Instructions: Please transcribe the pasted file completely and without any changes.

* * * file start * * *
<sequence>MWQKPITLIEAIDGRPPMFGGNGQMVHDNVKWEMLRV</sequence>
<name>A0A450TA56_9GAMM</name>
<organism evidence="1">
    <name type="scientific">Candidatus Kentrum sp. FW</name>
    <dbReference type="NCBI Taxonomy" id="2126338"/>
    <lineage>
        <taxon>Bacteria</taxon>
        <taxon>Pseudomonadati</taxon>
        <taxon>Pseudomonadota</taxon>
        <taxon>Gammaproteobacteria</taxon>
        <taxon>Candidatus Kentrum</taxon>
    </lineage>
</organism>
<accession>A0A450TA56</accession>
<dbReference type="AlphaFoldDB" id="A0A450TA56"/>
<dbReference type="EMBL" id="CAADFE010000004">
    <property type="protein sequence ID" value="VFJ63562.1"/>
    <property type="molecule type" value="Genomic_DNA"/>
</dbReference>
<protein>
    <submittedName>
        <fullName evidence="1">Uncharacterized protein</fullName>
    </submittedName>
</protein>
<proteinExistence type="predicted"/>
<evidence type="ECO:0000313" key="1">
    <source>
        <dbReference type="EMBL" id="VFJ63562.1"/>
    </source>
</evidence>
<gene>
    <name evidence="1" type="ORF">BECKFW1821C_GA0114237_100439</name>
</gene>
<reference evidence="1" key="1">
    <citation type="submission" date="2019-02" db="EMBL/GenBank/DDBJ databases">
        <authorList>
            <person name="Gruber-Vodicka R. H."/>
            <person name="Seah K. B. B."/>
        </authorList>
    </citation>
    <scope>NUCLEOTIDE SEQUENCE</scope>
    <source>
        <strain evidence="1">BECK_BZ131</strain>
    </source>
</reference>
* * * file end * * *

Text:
<sequence>MWQKPITLIEAIDGRPPMFGGNGQMVHDNVKWEMLRV</sequence>
<name>A0A450TA56_9GAMM</name>
<organism evidence="1">
    <name type="scientific">Candidatus Kentrum sp. FW</name>
    <dbReference type="NCBI Taxonomy" id="2126338"/>
    <lineage>
        <taxon>Bacteria</taxon>
        <taxon>Pseudomonadati</taxon>
        <taxon>Pseudomonadota</taxon>
        <taxon>Gammaproteobacteria</taxon>
        <taxon>Candidatus Kentrum</taxon>
    </lineage>
</organism>
<accession>A0A450TA56</accession>
<dbReference type="AlphaFoldDB" id="A0A450TA56"/>
<dbReference type="EMBL" id="CAADFE010000004">
    <property type="protein sequence ID" value="VFJ63562.1"/>
    <property type="molecule type" value="Genomic_DNA"/>
</dbReference>
<protein>
    <submittedName>
        <fullName evidence="1">Uncharacterized protein</fullName>
    </submittedName>
</protein>
<proteinExistence type="predicted"/>
<evidence type="ECO:0000313" key="1">
    <source>
        <dbReference type="EMBL" id="VFJ63562.1"/>
    </source>
</evidence>
<gene>
    <name evidence="1" type="ORF">BECKFW1821C_GA0114237_100439</name>
</gene>
<reference evidence="1" key="1">
    <citation type="submission" date="2019-02" db="EMBL/GenBank/DDBJ databases">
        <authorList>
            <person name="Gruber-Vodicka R. H."/>
            <person name="Seah K. B. B."/>
        </authorList>
    </citation>
    <scope>NUCLEOTIDE SEQUENCE</scope>
    <source>
        <strain evidence="1">BECK_BZ131</strain>
    </source>
</reference>